Month: June 2014

Does “Root Canal” Hurt?

The short answer to the question “Does Root Canal Therapy Hurt” is absolutely No.  The procedure itself should not hurt if performed under anesthesia.  The patient may not be able to get numb for the procedure because of bacteria secreting toxins that changes the chemistry in the tissue that prevent the proper action from the anesthetics.

For a longer answer, we can look into what kind of discomfort might be experienced by the patient and the cause of those discomfort.  My goal of this article is to educate the public about this common dental emergency procedure and to help people to cope with the fear of going to the dentist.

There are two major sources of discomfort experienced by the patient during the root canal therapy procedure.  One kind of discomfort is of nervous origin.  It can be the pain/discomfort from not having enough anesthesia.  Another kind of discomfort comes from the physical distress from undergoing the procedure, such as from opening the jaw for an extended time, stretching of the cheek and retracting of the tongue.

The nervous pain is due to the problem of patient not being able to get enough anesthesia from the injected anesthetics.  There are many possibilities of why patient cannot get numb.  It can be due to the anesthetics not penetrating to the location where the nerve is located or there is not enough anesthetics to sufficiently numb the nerve.  This usually can be easily corrected by letting the dentist to readjust the site of injection so that the anesthetics can get to the right place or, if there is not enough anesthetics, dentist can give additional anesthetics to the area.  However, there are times that the patient might still not be able to get numb even after the dentist does the necessary steps of injecting the anesthetics.  The chemistry of the body tissue might have changed due to the presence of bacteria when the patient is having dental infection.  Sometimes the infection might affect only one smallest part of the nerve within the tooth and the dentist won’t be able to find out until the tooth has been worked on in the middle of the treatment.  Most of the time, the tooth can be anesthetized if the dentist administers additional anesthetics, but in some rare instances if the patient still cannot get numb, the dentist might tell the patient to come back after a week of taking the antibiotics.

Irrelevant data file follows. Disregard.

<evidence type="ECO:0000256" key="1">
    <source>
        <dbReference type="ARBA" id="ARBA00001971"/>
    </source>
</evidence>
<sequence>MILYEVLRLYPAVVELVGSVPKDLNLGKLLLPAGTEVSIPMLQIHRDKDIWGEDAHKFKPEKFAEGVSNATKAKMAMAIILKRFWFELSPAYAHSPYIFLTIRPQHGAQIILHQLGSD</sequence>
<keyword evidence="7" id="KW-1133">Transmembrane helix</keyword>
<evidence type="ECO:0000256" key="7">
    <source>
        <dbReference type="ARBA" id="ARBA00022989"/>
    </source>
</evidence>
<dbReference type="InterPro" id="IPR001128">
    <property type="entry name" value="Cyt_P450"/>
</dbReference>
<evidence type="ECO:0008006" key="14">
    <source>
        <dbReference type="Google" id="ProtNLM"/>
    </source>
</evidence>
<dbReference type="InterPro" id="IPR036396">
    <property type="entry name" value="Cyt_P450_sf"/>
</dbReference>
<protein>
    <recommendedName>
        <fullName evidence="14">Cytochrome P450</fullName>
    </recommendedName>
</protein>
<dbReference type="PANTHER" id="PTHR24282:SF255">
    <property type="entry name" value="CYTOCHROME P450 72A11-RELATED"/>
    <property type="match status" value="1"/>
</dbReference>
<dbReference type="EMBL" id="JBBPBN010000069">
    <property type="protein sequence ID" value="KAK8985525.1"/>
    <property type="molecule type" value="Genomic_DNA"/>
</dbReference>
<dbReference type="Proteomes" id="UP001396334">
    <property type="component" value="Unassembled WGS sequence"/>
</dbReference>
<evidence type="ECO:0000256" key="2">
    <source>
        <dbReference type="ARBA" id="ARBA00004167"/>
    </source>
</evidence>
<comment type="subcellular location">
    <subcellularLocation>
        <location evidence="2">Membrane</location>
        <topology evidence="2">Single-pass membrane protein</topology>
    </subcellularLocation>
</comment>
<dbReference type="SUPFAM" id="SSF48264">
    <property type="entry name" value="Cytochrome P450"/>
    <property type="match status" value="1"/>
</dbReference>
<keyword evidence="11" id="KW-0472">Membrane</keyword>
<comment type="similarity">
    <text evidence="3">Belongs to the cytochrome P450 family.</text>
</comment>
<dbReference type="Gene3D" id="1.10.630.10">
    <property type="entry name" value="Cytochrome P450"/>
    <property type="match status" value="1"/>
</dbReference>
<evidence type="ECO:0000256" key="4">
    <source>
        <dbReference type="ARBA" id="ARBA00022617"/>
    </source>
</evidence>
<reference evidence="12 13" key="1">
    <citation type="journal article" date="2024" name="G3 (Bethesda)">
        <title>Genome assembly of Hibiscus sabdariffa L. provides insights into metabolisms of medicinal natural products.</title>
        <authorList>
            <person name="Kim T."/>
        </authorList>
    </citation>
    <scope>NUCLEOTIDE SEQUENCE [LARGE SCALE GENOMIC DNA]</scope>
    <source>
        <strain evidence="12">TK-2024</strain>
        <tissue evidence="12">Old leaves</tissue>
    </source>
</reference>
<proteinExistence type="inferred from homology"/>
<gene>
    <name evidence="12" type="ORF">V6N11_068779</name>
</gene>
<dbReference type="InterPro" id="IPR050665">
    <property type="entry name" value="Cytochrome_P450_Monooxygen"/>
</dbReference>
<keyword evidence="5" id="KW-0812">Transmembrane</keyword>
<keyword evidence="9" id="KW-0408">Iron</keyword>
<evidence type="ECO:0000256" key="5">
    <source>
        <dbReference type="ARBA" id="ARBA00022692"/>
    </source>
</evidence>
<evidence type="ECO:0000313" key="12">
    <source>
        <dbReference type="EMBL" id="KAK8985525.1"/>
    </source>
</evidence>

During the root canal therapy procedure, the patient might have physical distress from the technical aspect of the procedure.  The patient’s jaw might get tired from opening wide for extended time.  Or patient might have discomfort from having the cheek stretched.  Most of this is due to the technical aspect of the root canal therapy.  The patient might need to open for extended time because root canal therapy consists of multiple steps which requires the most concentration from the dentist and it takes time to thorough treat the infection within the infected nerve canal in the tooth.  Sometimes if the patient cannot open wide enough, it might add difficulty for the dentist to be able to see and reach the nerve canals in the tooth.  And also, sometimes the patient would express their distress in their body movement.  So even though we cannot change the technical aspect of the procedure and we cannot change how wide the patient can open their mouth, we can educate patient about the procedure and let them more tolerable to the procedure.  A calm patient will definitely contribute to the outcome of the root canal therapy.